Also, assume leaders lie, have agenda’s, if need be just think of Donald Trump banging on that Mexicans are thieves, rapists and drug pushers with dodgy eyebrows. I haven’t been to Mexico myself (probably one of the few things I have in common with Donald Trump), but a friend has. He assures me he was neither raped, thieved or had drugs pushed, or pulled for that matter, during his stay. The eyebrow slur however is sadly true. Still, it didn’t hold Liam Gallagher back…Okay better make that Noel.

What else have I learned? I get sea sick. I learned that in China. It’s fucking horrible. When sailing, we were summoned together for a demonstration on putting on life jackets. Desperately trying to hold onto my stomach contents I heard the words “I’d like a volunteer”. Not me, not me, not me…It was me. With my teeth clamped together I got that jacket on and off in Olympic record time (projectile vomiting over someone trying to save my life seemed a bit ungrateful). Demonstration over I noticed the white-faced chap I was sharing a cabin with set off like a rocket to no doubt hurl in the privacy of the cabin. That option closed I headed to the well named mess area. Well, if the ships bouncing wasn’t enough, the faecal matter leaking from the toilet onto the floor certainly finished me off…There would be no kneeling though. (and mercifully no pictures!)

What has any of this got to do with books or writing? Fuck all probably, but I suppose the greater variety of people you meet, the more you understand the human condition and the less your characters will suck. Yeah, let’s go with that.

NEWS: My first novel, The Search for Ethan, is on Amazon kindle countdown deal now (6th – 13th Sept), only 0.99, so grab a bargain. Click on the ‘Books’ tab above for details.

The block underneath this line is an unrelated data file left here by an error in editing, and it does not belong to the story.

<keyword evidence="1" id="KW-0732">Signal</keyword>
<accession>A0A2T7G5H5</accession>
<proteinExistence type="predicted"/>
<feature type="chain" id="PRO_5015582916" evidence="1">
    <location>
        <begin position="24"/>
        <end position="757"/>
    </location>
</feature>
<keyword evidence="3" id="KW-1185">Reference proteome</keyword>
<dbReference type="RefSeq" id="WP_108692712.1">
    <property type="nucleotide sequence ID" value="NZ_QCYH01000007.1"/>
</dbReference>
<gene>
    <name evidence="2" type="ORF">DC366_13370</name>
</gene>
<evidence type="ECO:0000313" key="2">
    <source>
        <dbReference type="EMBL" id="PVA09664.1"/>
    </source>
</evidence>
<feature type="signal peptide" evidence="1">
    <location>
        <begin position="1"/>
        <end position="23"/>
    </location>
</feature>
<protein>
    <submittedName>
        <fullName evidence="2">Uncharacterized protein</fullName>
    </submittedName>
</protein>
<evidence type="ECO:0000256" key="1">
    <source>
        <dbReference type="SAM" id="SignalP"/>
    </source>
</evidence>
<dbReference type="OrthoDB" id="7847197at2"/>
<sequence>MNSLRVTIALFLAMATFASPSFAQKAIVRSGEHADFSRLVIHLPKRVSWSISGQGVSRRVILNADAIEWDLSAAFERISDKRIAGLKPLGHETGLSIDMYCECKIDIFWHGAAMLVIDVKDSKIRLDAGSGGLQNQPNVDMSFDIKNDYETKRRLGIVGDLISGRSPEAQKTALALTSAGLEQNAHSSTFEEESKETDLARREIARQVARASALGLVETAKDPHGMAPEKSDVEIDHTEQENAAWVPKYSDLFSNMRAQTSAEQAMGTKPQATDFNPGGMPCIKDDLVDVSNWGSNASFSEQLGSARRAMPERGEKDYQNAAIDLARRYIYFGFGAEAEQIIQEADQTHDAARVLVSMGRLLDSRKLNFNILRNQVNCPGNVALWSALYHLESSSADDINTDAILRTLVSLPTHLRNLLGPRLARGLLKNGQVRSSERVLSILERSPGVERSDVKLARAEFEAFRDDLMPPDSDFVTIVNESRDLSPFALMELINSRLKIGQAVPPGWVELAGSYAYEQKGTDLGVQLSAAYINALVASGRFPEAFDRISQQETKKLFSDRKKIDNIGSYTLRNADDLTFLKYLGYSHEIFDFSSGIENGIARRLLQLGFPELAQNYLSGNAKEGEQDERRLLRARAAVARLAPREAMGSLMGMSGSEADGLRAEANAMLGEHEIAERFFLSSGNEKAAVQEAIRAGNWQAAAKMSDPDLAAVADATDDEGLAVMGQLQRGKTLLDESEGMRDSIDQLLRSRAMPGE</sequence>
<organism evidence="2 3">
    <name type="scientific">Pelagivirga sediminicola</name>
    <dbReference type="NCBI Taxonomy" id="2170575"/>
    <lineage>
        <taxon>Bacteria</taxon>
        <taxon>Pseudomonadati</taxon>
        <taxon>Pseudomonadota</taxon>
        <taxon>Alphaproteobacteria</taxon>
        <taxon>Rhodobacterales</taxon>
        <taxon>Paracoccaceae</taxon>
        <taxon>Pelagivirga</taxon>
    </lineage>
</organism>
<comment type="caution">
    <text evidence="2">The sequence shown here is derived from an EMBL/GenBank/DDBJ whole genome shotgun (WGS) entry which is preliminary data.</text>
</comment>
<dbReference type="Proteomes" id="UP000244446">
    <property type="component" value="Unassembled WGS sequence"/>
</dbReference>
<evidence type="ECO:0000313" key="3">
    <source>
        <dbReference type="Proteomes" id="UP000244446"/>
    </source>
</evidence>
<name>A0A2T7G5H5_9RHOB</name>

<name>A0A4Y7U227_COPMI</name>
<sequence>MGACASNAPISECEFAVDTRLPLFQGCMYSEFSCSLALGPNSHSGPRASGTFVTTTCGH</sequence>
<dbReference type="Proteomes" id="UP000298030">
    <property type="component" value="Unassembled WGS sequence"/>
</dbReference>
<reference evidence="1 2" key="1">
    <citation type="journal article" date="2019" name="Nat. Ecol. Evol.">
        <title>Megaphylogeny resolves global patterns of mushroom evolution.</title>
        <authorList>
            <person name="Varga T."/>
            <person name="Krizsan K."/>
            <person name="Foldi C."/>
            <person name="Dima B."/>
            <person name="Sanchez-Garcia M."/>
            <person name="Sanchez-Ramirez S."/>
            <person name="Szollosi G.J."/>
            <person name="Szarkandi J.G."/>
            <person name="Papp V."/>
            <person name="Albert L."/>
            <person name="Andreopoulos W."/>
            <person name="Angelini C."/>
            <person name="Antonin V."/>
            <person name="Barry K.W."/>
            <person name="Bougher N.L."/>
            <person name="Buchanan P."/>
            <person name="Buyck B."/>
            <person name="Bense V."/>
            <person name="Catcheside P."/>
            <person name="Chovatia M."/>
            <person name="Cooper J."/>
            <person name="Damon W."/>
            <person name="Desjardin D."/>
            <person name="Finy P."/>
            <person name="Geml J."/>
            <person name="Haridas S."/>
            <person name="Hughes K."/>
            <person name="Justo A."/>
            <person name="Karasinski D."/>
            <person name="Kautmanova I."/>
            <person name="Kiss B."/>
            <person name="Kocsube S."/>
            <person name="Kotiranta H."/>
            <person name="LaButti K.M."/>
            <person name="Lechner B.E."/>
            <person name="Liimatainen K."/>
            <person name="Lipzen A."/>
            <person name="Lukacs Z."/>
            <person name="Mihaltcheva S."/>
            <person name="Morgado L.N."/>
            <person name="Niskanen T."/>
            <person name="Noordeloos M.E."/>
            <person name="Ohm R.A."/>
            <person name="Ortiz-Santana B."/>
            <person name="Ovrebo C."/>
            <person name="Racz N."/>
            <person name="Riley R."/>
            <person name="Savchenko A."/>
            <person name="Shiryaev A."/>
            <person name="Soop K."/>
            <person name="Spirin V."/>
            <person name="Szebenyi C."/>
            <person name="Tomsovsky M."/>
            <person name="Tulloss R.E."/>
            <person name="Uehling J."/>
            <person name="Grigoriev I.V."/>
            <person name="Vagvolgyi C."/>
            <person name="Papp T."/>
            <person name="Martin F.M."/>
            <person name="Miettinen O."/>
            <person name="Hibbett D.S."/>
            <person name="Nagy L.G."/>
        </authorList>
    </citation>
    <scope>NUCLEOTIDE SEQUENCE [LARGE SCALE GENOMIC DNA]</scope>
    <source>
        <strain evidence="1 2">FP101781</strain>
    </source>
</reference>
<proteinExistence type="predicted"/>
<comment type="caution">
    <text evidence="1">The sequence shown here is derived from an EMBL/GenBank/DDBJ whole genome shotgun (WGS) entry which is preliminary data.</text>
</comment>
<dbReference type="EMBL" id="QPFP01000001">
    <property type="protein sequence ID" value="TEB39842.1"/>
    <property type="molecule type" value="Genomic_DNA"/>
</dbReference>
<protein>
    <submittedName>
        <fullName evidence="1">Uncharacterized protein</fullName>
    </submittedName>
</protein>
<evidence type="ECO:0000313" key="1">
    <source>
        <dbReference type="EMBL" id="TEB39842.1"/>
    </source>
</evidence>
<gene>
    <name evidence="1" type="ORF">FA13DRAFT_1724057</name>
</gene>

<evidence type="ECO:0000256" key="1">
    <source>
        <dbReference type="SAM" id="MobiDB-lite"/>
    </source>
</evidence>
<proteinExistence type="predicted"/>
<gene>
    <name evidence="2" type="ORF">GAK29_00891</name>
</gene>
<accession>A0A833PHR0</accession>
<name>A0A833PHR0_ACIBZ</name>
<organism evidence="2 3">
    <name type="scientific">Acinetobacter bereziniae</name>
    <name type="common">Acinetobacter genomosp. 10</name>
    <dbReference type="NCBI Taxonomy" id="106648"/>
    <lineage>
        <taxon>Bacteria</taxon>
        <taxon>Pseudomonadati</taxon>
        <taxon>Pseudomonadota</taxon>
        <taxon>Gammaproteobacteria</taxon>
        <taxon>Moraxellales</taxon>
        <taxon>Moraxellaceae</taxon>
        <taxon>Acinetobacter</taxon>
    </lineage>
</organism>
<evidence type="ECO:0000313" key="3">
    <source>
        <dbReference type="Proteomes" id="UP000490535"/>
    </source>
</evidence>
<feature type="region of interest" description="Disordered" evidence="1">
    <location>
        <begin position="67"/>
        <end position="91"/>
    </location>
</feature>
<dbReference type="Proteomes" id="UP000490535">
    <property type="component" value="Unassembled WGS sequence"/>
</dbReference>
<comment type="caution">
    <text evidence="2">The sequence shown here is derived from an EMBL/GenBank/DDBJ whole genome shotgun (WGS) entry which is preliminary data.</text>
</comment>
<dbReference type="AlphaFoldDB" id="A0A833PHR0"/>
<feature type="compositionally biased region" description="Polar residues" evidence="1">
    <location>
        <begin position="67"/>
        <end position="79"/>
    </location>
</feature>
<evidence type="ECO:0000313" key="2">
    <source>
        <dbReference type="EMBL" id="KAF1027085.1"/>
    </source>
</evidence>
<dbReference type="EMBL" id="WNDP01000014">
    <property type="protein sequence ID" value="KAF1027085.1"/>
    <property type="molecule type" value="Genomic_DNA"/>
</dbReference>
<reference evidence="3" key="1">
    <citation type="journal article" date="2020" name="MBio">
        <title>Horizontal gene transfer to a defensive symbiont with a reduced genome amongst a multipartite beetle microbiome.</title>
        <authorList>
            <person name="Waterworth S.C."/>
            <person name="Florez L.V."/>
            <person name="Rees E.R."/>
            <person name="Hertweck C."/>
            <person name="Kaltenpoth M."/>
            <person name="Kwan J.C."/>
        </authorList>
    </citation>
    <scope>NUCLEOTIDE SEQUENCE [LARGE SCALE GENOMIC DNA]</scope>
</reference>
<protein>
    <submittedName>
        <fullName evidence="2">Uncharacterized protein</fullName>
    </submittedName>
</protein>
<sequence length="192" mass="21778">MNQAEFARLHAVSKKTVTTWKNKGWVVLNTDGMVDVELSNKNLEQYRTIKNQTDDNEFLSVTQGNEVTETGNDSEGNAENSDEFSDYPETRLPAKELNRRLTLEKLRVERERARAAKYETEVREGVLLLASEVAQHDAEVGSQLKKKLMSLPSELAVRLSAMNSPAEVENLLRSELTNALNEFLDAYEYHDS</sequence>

I read this while in Borneo, partly because I like Ayris’s writing and partly to ‘get me in the mood’ for the trip. As the book confirms, Borneo doesn’t need any help. It’s a lovely book from a man who still retains that childlike sense of wonder. That probably makes him as rare as some of the species to be found in this part of the world and for similar reasons. Growth isn’t always a good thing.

It’s a travelogue of sorts, documenting a trip to the Malaysian side of Borneo in the hands of his guide and driver, the Buddha’s of the title, but Buddha’s content, as all Buddha’s are, to leave the real work of enlightenment to the traveller and the experience. There’s a very moving part about the world war 2 death marches which I read after a ‘hard’ shift in the humid sunshine. Never have I felt such a whiney wimp.

But with Stuart Ayris it’s as much about the writing as anything else, the flights of lyricism, gentle humour, bewilderment and joy… and he likes a drink. What’s not to like.

Available:  UK        US


As someone who read and loved ‘Dimebag Bandits’ I was really looking forward to this. Thankfully, having set my expectations high I wasn’t disappointed. It’s a follow up but no re-tread and shoots out the trap at pace and keeps going, pin balling between adrenaline charged set pieces building to a great finale.

There’s a great mix of melancholy and humour, love and violence soaked into the atmosphere of the book as a whole, but nowhere more so than in the people. One of the many strong points of Furchtenicht’s writings is the roundedness of the characters. They have strengths and failings, all on display and all the more human for it. Losers maybe, but like Tom Petty once sang, even the losers get lucky sometimes.

Well it’s your lucky day, so have a read. Brilliant.

Available:  UK         US